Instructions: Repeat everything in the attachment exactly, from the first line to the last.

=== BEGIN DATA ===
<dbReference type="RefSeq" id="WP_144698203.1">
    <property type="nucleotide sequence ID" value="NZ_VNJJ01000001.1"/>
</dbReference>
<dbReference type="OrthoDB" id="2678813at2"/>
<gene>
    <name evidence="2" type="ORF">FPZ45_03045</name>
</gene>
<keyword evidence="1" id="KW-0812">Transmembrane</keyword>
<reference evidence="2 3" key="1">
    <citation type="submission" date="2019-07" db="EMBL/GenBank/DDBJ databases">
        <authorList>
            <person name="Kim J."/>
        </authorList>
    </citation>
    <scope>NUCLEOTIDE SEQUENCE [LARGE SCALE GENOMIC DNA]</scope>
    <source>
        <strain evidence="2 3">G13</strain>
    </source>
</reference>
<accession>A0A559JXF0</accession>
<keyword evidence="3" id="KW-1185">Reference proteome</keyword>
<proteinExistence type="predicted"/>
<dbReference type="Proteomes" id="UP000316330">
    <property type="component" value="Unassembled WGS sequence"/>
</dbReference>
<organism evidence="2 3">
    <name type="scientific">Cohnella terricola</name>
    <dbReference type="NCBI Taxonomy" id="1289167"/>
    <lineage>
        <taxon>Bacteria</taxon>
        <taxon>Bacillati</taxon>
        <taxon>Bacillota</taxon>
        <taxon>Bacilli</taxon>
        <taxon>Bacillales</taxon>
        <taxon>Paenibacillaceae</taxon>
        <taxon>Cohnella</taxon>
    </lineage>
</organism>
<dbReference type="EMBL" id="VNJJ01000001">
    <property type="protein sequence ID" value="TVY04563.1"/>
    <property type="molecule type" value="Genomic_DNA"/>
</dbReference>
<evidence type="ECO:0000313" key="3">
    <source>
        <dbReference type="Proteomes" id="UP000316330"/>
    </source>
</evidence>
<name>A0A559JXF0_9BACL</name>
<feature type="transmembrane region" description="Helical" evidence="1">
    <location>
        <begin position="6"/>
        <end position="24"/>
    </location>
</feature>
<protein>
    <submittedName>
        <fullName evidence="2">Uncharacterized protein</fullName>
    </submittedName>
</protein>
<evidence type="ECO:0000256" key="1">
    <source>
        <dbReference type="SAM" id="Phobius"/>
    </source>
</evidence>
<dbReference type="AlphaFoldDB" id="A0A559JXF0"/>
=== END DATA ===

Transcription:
<dbReference type="RefSeq" id="WP_144698203.1">
    <property type="nucleotide sequence ID" value="NZ_VNJJ01000001.1"/>
</dbReference>
<dbReference type="OrthoDB" id="2678813at2"/>
<gene>
    <name evidence="2" type="ORF">FPZ45_03045</name>
</gene>
<keyword evidence="1" id="KW-0812">Transmembrane</keyword>
<reference evidence="2 3" key="1">
    <citation type="submission" date="2019-07" db="EMBL/GenBank/DDBJ databases">
        <authorList>
            <person name="Kim J."/>
        </authorList>
    </citation>
    <scope>NUCLEOTIDE SEQUENCE [LARGE SCALE GENOMIC DNA]</scope>
    <source>
        <strain evidence="2 3">G13</strain>
    </source>
</reference>
<accession>A0A559JXF0</accession>
<keyword evidence="3" id="KW-1185">Reference proteome</keyword>
<proteinExistence type="predicted"/>
<dbReference type="Proteomes" id="UP000316330">
    <property type="component" value="Unassembled WGS sequence"/>
</dbReference>
<organism evidence="2 3">
    <name type="scientific">Cohnella terricola</name>
    <dbReference type="NCBI Taxonomy" id="1289167"/>
    <lineage>
        <taxon>Bacteria</taxon>
        <taxon>Bacillati</taxon>
        <taxon>Bacillota</taxon>
        <taxon>Bacilli</taxon>
        <taxon>Bacillales</taxon>
        <taxon>Paenibacillaceae</taxon>
        <taxon>Cohnella</taxon>
    </lineage>
</organism>
<dbReference type="EMBL" id="VNJJ01000001">
    <property type="protein sequence ID" value="TVY04563.1"/>
    <property type="molecule type" value="Genomic_DNA"/>
</dbReference>
<evidence type="ECO:0000313" key="3">
    <source>
        <dbReference type="Proteomes" id="UP000316330"/>
    </source>
</evidence>
<name>A0A559JXF0_9BACL</name>
<feature type="transmembrane region" description="Helical" evidence="1">
    <location>
        <begin position="6"/>
        <end position="24"/>
    </location>
</feature>
<protein>
    <submittedName>
        <fullName evidence="2">Uncharacterized protein</fullName>
    </submittedName>
</protein>
<evidence type="ECO:0000256" key="1">
    <source>
        <dbReference type="SAM" id="Phobius"/>
    </source>
</evidence>
<dbReference type="AlphaFoldDB" id="A0A559JXF0"/>